INDIANAPOLIS | Seven South Carolina football players will begin one of the most important weeks of their lives Thursday when the NFL Combine kicks off in Lucas Oil Stadium.
Defensive tackle Ladi Ajiboye, cornerback Chris Culliver, offensive lineman Garrett Chisolm, wide receiver Tori Gurley, offensive tackle Jarriel King, defensive end Cliff Matthews and tight end Weslye Saunders have been invited to participate in the combine, where they will be interviewed by teams, given cognitive testing and put through a string of physical tests, all designed to determine their readiness for the NFL, which holds its draft starting April 28 in New York.
A look at the most interesting Gamecocks storylines heading into the combine.
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There will be no more scrutinized South Carolina player, and few more scrutinized from any school, than tight end Wesyle Saunders.
Following the 2009 season, Saunders was expected to be one of the primary offensive weapons for the Gamecocks in 2010 and then be a first- or second-round NFL pick. It has been a dizzying 14 months since then. The North Carolina native did not play in 2010 because he was suspended for the first two games by head coach Steve Spurrier and then dismissed from the team by athletics director Eric Hyman.
Saunders left Columbia following the football season to attend a draft preparation camp in Texas, but his troubles weren’t finished. Earlier this month, he was declared ineligible for the combine and the draft for not filing the proper paperwork. That ruling was changed on appeal, setting up a crucial week here for Saunders.
His discipline problems in college have hurt Saunders’ draft stock but many experts believe he could push himself back into the fourth, or even third, round with good workouts. Saunders’ physical skill set always has been his strength, and he’ll have to prove a year away from the game hasn’t cost him any conditioning or ability.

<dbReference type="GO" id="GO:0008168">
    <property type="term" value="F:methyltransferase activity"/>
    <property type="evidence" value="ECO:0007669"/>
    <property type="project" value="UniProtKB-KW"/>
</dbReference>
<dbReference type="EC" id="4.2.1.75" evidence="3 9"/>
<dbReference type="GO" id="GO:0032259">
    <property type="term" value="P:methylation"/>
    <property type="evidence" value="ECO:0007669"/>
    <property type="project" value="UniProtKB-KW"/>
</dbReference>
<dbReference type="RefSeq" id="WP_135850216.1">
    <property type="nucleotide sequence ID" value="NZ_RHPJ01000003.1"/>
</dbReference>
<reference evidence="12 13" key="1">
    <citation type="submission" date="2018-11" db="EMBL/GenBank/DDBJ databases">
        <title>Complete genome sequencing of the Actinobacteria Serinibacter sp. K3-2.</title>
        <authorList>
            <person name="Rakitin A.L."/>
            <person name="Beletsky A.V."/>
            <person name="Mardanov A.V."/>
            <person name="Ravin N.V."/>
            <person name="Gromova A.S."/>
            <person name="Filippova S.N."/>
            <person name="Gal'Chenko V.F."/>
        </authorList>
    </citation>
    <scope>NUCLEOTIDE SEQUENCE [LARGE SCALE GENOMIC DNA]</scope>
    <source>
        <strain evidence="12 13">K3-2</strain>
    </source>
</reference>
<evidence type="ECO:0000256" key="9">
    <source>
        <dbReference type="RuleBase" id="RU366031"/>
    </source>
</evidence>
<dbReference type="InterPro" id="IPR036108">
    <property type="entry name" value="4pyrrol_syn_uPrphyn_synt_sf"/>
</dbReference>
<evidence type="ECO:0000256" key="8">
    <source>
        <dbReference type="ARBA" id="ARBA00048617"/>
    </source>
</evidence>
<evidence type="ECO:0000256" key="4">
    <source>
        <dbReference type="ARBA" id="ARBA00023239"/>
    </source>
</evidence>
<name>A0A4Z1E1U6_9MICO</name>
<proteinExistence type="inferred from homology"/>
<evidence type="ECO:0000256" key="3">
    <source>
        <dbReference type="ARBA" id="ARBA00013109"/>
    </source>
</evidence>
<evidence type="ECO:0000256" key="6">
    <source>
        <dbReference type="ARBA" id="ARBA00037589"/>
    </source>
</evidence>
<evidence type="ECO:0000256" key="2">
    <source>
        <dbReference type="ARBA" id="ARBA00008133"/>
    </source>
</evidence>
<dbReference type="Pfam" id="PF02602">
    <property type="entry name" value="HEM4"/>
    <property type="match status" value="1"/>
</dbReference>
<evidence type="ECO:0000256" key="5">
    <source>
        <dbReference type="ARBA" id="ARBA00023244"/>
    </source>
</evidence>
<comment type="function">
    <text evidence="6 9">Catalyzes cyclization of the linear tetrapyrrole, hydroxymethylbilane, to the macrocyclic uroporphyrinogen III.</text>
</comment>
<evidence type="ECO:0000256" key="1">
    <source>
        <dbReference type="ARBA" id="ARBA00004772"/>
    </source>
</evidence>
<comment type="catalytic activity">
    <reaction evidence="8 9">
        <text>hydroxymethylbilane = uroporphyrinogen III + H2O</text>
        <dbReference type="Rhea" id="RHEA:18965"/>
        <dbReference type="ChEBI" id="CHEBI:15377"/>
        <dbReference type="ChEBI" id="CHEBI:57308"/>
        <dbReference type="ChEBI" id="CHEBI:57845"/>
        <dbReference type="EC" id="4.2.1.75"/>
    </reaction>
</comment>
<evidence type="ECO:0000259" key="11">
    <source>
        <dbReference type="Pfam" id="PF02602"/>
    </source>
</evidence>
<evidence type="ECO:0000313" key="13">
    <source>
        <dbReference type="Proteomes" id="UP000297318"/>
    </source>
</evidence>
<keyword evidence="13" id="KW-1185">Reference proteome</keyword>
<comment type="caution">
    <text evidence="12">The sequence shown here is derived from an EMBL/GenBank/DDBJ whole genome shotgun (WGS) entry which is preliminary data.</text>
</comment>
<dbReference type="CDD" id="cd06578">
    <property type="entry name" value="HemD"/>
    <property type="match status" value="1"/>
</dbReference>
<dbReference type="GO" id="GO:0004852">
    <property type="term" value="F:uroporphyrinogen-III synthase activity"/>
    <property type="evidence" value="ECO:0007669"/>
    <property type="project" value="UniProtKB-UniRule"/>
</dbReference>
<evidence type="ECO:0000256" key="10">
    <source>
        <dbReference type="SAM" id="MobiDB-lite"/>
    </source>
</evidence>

PROVING PEOPLE WRONG
Wide receiver Tori Gurley dismissed the advice of head coach Steve Spurrier and noted NFL personnel man Gil Brandt in opting to give up his final two years of collegiate eligibility and enter this year’s draft.
If Gurley’s Twitter account is an accurate indicator, he still feels good about that decision. On Feb. 16, he posted, “Ppl said that it was a bad choice for me to leave school but if they only knew me and my work ethic it’s just another challenge for me 2 win (sic).”
Gurley’s size – 6-foot-5, 230 pounds -- and sure hands will impress scouts in Indianapolis so USC fans might hear his name mentioned among those improving their draft stock this week. He will need to do something spectacular, though, to make himself anything more than a sixth- or seventh-round selection.
THE QUIET MAN
USC’s most unassuming star probably will be the first Gamecock selected in the draft. Defensive end Cliff Matthews could go as high as the third round. The question marks about Matthews have to do with his size. At 6-4, 260 pounds, he is undersized for an NFL defensive end in a 4-3 system. He would be a perfect fit at outside linebacker in a 3-4 defense, but he was exclusively a defensive end in college.
Matthews doesn’t care which position he plays, he said last week. He’s hoping to impress scouts at the combine with his athleticism and quickness, which could go a long way toward proving to people he could make the switch to linebacker if needed.
CAN CULLIVER RACE INTO PICTURE?
After Gurley, Chris Culliver has the most to prove of any USC alum. Culliver’s senior season wasn’t going very well even before a torn pectoral muscle ended his college career with six games remaining.
Culliver’s physical talents are not in question – he was rated a five-star prospect coming out of high school and started one game as a freshman. But he struggled with assignments as a senior, which assistant head coach for defense Ellis Johnson attributed to the coaching staff asking him to play too many different positions.
A flashy time in the 40-yard dash at the combine can blind scouts to almost any question marks about a player. If he’s in the low 4.4 range, or even high 4.3 range, he will vault himself into the conversation.
WHAT ABOUT THE OTHER GUYS?
Ladi Ajiboye, Jarriel King and Garrett Chisolm are almost unknown outside Columbia.
Ajiboye was a stalwart in the middle of USC’s defensive line but is only 6-2, 278 pounds, light by NFL defensive tackle standards. King was expected to turn himself into an early round NFL selection this year but instead lost his starting job to Kyle Nunn. Chisolm will have one of the most interesting stories at the combine, a former walk-on whose parents died while he was in college. He must show he has the physical ability to hold up against pro athletes.
All three need a good showing to work themselves into the draft. If they are not picked, all three likely would get a shot as free agents.